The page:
When I have a tree question, I often email Lisa Deaton, Area Forester for the Virginia Department of Forestry. Lisa always points me in the right direction to find the answer. Recently, Lisa and I communicated several times about trees that make a good windbreak or protect soil near the waterline from erosion. Lisa’s suggestions included Eastern redcedar, sweetbay magnolia, and wax myrtle, all trees commonly found on the Middle Peninsula, but her last suggestion surprised me: live oak.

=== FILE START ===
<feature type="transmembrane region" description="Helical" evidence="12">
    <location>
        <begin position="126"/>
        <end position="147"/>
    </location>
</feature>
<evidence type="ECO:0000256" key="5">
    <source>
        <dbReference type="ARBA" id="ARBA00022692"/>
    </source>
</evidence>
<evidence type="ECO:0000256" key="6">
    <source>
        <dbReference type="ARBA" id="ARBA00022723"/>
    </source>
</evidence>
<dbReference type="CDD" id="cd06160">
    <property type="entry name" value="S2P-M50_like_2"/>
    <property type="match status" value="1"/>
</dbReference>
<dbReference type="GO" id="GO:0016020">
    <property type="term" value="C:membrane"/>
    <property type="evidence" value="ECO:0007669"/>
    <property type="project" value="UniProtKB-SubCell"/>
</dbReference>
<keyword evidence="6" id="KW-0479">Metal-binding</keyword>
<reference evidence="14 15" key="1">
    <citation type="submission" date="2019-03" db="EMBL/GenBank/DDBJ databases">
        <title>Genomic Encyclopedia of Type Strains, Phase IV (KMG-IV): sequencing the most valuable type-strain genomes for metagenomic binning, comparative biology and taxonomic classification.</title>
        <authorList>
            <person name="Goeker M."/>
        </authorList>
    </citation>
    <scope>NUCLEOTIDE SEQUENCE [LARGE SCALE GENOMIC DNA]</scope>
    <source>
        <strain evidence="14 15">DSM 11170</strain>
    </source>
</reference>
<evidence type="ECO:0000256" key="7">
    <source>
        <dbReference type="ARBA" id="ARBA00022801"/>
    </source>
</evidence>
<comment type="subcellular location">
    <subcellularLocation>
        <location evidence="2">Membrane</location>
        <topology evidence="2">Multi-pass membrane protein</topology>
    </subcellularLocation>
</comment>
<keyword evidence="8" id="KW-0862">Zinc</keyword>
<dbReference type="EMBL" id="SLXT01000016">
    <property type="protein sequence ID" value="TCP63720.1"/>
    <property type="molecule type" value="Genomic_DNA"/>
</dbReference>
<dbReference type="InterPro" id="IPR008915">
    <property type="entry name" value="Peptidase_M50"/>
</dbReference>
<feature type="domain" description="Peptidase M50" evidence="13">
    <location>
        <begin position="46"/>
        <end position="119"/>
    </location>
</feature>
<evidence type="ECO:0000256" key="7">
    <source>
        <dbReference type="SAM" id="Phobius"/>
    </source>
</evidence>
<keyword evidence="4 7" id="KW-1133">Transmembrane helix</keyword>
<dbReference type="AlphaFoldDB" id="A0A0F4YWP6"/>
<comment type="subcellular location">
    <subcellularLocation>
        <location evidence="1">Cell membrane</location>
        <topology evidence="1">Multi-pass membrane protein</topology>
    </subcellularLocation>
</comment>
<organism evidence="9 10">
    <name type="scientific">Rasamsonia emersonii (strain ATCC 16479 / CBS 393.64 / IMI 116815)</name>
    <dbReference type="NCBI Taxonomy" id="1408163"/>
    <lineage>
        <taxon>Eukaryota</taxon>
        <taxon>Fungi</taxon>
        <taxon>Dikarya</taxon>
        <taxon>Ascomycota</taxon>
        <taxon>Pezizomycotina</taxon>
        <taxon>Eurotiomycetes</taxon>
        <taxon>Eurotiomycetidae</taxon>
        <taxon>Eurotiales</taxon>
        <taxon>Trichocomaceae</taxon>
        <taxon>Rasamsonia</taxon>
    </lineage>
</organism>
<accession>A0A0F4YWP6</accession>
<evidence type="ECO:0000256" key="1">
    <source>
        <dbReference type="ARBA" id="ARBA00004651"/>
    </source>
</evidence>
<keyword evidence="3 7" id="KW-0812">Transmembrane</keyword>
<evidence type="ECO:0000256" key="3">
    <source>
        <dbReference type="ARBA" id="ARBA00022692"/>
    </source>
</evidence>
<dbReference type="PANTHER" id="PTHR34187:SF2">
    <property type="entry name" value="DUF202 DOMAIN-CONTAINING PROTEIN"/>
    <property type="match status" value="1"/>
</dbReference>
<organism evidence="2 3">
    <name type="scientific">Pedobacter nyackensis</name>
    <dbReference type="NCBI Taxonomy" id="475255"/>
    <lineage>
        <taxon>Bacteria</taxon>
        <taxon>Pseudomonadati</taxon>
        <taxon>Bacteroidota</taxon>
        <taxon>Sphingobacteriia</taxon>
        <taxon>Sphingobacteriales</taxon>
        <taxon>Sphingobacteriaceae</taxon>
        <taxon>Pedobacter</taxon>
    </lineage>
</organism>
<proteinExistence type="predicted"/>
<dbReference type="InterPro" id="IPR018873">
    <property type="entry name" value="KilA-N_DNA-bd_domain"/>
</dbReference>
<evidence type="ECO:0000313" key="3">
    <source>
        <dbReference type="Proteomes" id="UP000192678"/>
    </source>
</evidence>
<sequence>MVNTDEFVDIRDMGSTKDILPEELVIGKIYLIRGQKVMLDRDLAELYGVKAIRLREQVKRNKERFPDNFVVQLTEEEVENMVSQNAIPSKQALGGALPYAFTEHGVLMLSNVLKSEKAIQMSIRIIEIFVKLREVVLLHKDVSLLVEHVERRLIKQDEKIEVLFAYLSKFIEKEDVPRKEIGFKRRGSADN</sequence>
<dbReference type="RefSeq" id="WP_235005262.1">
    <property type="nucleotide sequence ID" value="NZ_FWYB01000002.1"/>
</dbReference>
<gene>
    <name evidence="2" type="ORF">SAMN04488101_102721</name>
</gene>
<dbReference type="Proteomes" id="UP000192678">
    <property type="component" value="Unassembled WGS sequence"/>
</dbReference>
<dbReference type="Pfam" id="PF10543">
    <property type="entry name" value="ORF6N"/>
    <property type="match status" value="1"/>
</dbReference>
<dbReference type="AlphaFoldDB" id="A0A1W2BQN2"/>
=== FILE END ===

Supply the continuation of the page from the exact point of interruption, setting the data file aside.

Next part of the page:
When I think of Southern live oak (Quercus virginiana), I imagine a lane of massive trees, dripping with Spanish moss leading to a stately home outside of Charleston or Savannah. Despite the epithet “virginiana” and depending on the source you consult, either Gloucester County or Williamsburg is considered the northernmost point where live oaks will thrive. Live oaks are found from Virginia south and west to Texas and Mexico.
The Southern live oak is a broadleaf evergreen that reaches a height of ...
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